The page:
6 March 2011
Last week saw the announcement of the proposed amendments to the Egyptian Constitution. The ruling Supreme Council of the Armed Forces (SCAF) had late last month assigned an eight-member panel of jurists and scholars with the task of amending the Constitution as it sees fit to secure democracy and the integrity of presidential and parliamentary elections.
The public will give its verdict on the suggested amendments in a referendum which should take place on 19 March, before the new Constitution is put into effect.
Running for President
Article 75 was modified to guarantee that Egypt’s president cannot be married to a non-Egyptian and does not hold and have never held any other nationality. The old article only stated that Egypt’s president should be born to two Egyptian parents and that he should enjoy all civil and political rights. The minimum age for the president was set at 40 years old.
Article 76 was modified to ease restrictions on presidential nominations. The revised article outlines three ways a candidate can be eligible to run for president: the candidate should be endorsed by 30 members from the People`s Assembly or the Shura Council (the lower and upper houses of Parliament); secure 30,000 signatures from Egyptians from at least 15 governorates; or be a member of a political party that holds at least one seat in Parliament. The old article was more restricting and was seen as an obstruction by the former regime to guarantee its grip on power, as the candidate had to collect at least 250 signatures from Parliament and local councils or be a member of the supreme council of a five-year-old party with at least 3 per cent representation in Parliament; the candidate in this case should have remained in office for at least one uninterrupted year.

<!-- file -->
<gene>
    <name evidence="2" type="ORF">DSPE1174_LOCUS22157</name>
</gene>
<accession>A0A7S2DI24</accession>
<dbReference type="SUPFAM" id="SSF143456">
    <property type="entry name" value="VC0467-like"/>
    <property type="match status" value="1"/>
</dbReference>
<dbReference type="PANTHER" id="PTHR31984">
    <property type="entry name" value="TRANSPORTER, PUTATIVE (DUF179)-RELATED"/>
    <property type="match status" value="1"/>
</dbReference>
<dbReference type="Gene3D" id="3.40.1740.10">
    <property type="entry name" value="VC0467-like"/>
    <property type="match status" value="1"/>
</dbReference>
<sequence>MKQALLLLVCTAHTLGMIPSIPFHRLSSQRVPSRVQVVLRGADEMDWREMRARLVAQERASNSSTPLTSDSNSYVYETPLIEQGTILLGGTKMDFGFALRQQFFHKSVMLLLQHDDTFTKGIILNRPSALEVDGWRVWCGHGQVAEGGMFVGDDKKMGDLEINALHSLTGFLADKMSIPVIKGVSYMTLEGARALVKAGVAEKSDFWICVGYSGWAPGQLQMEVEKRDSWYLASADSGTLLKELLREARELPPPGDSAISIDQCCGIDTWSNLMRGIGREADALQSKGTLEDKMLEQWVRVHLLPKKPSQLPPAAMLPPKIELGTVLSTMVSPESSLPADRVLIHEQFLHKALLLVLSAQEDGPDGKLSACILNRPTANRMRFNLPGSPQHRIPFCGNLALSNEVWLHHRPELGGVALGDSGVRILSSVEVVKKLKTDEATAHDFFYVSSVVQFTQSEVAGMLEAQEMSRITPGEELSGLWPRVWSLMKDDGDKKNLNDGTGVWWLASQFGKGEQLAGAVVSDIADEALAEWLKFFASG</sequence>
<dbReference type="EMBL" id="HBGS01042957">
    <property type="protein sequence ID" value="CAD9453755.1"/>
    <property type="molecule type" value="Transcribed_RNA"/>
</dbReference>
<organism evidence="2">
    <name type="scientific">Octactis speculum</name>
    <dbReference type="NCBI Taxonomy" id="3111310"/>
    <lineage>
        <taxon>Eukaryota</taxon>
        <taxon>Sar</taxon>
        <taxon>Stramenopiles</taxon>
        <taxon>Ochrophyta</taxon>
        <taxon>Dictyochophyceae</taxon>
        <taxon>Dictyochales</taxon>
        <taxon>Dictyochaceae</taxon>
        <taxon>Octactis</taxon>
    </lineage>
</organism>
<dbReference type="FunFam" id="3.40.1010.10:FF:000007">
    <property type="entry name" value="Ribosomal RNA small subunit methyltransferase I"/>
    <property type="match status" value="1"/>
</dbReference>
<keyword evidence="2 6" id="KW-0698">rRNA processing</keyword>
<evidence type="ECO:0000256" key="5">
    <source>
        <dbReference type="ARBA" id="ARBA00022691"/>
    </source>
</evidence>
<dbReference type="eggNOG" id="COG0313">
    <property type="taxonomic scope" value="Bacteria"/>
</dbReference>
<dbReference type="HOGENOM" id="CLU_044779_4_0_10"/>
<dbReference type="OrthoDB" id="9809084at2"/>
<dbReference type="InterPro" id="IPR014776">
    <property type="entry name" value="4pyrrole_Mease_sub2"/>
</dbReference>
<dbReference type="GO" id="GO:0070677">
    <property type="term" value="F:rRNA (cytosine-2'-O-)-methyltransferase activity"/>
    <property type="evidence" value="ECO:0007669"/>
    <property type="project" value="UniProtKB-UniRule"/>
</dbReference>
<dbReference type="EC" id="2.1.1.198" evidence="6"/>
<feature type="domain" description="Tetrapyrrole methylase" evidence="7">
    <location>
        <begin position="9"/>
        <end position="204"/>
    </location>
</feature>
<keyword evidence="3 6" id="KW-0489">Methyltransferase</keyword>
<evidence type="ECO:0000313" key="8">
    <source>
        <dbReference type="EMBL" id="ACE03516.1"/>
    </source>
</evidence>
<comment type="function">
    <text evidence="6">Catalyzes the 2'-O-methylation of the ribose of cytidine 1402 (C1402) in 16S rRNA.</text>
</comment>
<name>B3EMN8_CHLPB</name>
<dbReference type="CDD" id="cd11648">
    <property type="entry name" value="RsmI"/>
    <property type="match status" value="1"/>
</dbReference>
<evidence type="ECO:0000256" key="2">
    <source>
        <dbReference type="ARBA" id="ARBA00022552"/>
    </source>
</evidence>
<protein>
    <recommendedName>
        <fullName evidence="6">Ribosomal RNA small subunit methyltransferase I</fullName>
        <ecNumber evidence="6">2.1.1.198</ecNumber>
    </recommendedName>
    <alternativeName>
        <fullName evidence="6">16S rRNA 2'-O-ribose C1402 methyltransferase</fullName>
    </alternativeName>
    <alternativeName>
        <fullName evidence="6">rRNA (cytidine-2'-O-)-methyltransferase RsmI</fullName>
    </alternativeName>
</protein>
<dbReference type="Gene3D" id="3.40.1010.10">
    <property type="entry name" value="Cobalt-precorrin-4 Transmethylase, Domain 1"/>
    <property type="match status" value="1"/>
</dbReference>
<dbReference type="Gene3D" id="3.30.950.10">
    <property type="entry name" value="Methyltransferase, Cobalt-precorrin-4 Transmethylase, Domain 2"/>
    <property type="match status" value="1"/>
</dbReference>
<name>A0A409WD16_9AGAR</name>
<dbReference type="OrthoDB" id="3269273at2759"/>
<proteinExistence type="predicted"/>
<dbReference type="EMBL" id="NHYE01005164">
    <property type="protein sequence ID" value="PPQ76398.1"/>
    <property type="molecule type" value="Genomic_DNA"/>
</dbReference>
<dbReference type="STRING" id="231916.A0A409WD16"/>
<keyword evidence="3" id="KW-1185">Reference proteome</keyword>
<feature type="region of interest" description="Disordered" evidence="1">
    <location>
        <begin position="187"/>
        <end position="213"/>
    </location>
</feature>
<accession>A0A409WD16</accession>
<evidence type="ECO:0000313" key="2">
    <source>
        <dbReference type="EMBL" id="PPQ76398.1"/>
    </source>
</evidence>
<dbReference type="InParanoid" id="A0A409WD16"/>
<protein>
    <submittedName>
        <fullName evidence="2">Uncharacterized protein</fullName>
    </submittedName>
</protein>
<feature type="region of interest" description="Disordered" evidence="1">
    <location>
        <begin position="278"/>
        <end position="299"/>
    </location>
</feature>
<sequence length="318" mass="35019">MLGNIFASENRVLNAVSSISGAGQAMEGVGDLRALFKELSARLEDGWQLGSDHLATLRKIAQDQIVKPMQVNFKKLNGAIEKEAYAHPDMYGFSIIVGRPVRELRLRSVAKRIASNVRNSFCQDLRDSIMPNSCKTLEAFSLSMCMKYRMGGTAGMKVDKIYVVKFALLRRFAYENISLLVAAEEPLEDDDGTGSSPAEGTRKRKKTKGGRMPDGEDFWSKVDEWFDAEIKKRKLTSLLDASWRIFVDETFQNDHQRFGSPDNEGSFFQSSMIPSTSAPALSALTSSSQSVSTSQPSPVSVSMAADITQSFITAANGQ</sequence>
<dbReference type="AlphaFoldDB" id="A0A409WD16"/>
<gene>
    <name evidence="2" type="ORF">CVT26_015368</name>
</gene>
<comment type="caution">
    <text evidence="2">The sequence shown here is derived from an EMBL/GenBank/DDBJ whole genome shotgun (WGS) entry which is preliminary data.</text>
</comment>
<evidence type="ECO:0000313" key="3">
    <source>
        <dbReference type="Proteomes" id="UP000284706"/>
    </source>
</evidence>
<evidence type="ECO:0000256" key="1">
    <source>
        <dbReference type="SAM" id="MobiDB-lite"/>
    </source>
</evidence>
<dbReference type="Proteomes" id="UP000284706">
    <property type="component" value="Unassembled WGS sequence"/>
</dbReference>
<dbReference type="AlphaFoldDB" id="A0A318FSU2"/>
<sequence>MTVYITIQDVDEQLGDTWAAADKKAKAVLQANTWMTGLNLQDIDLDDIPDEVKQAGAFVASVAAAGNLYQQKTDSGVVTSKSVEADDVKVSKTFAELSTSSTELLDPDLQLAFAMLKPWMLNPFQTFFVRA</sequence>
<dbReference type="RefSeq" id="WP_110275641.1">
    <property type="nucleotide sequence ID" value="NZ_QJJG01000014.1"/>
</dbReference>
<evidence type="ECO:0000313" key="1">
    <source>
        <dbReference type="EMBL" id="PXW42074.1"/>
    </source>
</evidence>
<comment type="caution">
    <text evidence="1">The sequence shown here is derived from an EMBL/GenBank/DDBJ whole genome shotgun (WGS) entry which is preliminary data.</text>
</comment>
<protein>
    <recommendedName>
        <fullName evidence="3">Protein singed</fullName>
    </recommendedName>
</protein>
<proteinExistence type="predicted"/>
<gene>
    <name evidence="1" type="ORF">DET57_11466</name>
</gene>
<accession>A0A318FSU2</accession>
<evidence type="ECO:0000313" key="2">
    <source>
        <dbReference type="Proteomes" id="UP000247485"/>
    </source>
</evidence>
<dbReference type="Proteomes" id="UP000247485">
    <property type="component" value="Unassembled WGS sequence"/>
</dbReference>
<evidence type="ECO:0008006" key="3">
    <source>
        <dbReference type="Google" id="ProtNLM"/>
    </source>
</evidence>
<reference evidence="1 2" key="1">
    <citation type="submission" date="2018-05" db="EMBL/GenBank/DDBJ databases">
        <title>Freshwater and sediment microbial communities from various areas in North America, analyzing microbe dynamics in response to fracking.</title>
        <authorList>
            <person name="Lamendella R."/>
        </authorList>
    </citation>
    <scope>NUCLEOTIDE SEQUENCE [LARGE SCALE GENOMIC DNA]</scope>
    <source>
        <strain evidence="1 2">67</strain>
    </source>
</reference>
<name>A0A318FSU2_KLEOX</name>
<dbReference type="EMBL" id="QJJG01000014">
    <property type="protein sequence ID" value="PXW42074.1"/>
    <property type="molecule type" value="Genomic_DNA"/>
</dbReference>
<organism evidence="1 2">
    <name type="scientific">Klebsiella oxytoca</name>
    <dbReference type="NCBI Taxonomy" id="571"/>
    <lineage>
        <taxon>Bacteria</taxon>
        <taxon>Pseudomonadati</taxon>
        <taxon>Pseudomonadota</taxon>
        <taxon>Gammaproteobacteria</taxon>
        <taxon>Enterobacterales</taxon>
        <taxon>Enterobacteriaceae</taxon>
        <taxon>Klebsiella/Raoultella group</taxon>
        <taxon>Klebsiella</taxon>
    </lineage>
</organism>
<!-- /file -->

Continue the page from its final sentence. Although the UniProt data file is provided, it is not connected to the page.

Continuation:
Article 77 now limits the president to two terms in office, each lasting for four years. The original article did not set term limits and set the length of each term at six years.
Article 88 was amended to allow full judicial oversight of elections during the entire electoral process, from voter lists until the announcement of results. A 2007 amendment to Article 88 had abolished judicial supervision, and stipulated that a supreme unbiased independent committee supervises the elections as dictated by the law.
Article 93 formerly gave the People’s Assembly (PA) the exclusive right to determine the validity of the parliamentary membership. It was amended so that the Supreme Constitutional Court (SCC) is the only arbitrator on contested memberships.